What is MN Medicare Part D Prescription Drug Donut Hole?
A big part of the Affordable Care Act is being implemented next year, and planning should begin soon for MN small businesses. Starting January 1, 2016, businesses with more than 50 full-time employees but less than 100 full-time employees are transitioning from the large group platform to the small group platform per Affordable Care Act requirements. What does this mean for those MN businesses offering group health insurance benefits?
Medicare is the federal health insurance program for people who are age 65 and older, and for certain individuals with disabilities. Medicare Part A covers inpatient hospital stays, while Part B covers doctor services. Medicare Part C refers to Medicare Advantage plans offered by private companies, and Medicare Part D offers prescription drug coverage. Medicare beneficiaries can stay in the traditional federal program, and purchase supplemental policies from insurance carriers. In some parts of the country, older adults have the option to enroll in Medicare Cost plans offered by private companies
If you are able to afford health insurance, but choose not to purchase it, you will receive a tax penalty unless you have a coverage exemption.
The IRS released the 2016 inflation-adjusted amounts for Health Savings Accounts (HSAs). For calendar year 2016, the annual limitation on deductions for an individual with self-only coverage under a high deductible health plan is $3,350 and for an individual with family coverage under a high deductible health plan is $6,750.
There are several types of Medicare products available in Minnesota including Medicare Advantage Plans, Medicare Supplement Plans, Medigap Plans, and stand-alone Prescription Drug plans. One other type is a Medicare Cost Plan. These plans are unique to this region and are very popular among Medicare members because they share the cost of claims with Medicare, while providing additional benefits not covered by Medicare. These benefits can include eyewear coverage, hearing aid coverage, dental coverage, health club memberships, as well as options to add prescription drug coverage. In addition, these plans travel well for members seeking coverage within the U.S., but outside of this area. Best of all the premiums are generally very competitive.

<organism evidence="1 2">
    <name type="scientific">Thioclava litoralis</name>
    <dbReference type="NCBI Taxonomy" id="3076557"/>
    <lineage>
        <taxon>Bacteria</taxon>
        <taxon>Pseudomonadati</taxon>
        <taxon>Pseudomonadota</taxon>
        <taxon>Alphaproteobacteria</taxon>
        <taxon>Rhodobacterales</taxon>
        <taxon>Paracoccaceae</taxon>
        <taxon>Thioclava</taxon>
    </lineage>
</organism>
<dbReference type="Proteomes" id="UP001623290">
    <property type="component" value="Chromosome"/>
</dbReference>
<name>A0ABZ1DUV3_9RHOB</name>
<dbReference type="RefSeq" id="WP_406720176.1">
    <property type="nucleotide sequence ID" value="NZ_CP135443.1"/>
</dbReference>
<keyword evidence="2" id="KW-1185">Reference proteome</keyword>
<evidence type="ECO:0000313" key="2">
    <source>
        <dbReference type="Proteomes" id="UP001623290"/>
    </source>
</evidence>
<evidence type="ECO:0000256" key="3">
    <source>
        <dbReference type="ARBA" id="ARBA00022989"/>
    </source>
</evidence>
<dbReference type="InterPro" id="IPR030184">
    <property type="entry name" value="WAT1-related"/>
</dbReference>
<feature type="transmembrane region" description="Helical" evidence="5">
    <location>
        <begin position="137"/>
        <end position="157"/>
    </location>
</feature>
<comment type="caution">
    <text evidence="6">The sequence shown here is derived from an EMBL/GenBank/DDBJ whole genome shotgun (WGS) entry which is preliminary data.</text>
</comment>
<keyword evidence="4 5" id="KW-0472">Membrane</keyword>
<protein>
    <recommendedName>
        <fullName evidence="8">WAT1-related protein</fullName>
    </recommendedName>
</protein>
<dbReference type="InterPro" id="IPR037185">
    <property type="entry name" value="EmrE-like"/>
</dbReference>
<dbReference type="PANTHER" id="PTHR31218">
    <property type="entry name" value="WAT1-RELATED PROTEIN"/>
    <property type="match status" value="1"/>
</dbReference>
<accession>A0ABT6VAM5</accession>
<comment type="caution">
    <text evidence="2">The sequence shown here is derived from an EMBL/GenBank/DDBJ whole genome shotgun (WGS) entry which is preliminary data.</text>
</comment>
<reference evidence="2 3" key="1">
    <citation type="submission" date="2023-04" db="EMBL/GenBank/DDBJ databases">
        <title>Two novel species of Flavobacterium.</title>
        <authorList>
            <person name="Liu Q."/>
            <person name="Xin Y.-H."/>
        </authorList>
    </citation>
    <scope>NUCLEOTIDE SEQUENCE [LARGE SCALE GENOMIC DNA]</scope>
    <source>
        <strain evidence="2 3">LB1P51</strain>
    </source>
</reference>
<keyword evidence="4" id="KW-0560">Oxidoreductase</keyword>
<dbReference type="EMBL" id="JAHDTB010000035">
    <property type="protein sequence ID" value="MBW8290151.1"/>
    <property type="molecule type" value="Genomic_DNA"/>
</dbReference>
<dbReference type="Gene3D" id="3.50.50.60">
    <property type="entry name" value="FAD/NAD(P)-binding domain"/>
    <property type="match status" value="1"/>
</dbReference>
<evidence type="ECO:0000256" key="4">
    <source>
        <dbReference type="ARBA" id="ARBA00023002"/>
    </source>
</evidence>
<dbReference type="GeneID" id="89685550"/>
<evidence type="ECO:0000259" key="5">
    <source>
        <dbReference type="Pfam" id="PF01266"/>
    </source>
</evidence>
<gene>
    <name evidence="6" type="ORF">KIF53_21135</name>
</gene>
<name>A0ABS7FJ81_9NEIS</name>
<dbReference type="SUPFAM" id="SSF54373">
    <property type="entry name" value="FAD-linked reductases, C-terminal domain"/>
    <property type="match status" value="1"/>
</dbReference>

New IRS Guidance has been released that will dramatically change the way small businesses help their employees pay for health insurance. IRS Notice 2015-17 states that employers who offer employees reimbursements or pay premiums for employees' individual health insurance plans will be subject to a $100 per day per employee excise tax. The interpretation from the IRS is that any reimbursement or payment for employees' individual plans is actually a group health insurance plan, and because the payment is a group plan, it does not meet Affordable Care Act requirements for health insurance plans. Enforcement of this notice will go into effect July 1, 2015.
Scott Leitz, the CEO of Minnesota's state run health insurance exchange (MNSure) since 2013, resigned to accept a job with a health care think tank in Washington DC. His last day as MNSure CEO will be May 22, 2015. Allison O'Toole has been named as interim CEO. The MNSure board will address the issue of a permanent CEO at its upcoming May 19th meeting. O'toole is MNSure's third CEO in the past 2 years, and has worked with MNSure in it's marketing communications department.
In an effort to insure more people and lessen the tax consequences for some Minnesotans, MNSure has announced a special enrollment for those people that face a penalty for being uninsured in 2014, and would like to get coverage for 2015. The Special Enrollment period dates run from March 1, 2015 through April 30, 2015. Read here for more information on who qualifies and how to apply.
It’s that time again. Every year, Medicare has an open enrollment period when Medicare beneficiaries may apply for a new Medicare plan, or change the Medicare coverage that they currently have. This enrollment period is from October 15 through December 7, with plans becoming effective on January 1. Sorting through the different Medicare products like Medicare Supplement Plans, Medigap Plans, Medicare Select Plans, Medicare Advantage Plans, Medicare Cost Plans, or Medicare Prescription Drug Plans, can be a daunting task. Working with a broker like MN Health Insurance Network can be extremely beneficial in helping you choose the right Medicare plan for you based on your specific needs.
The IRS has recently released the information for the 2015 HSA health plans. A Health Savings Account is a tax-sheltered savings account that belongs to you and is linked with your high deductible health plan. You can make contributions for the tax year 2015 until April 15th, 2016. When comparing this years contribution limits to last years here are the major changes:
On April 1, 2014, President Obama signed into law the Protecting Access to Medicare Act of 2014. Among many other Medicare related issues, this act extended through 2015 the ability of insurance companies to offer contracts known as Medicare Cost plans. These popular plans allow Medicare members to purchase or leave them anytime during the year. They provide medical coverage, and in some cases, prescription drug coverage options, at an affordable premium. This is good news for the insurance companies in the states, like Minnesota, that sell this type of Medicare policy. BlueCross and BlueShield of Minnesota, HealthPartners and Medica all offer Medicare Cost Plans.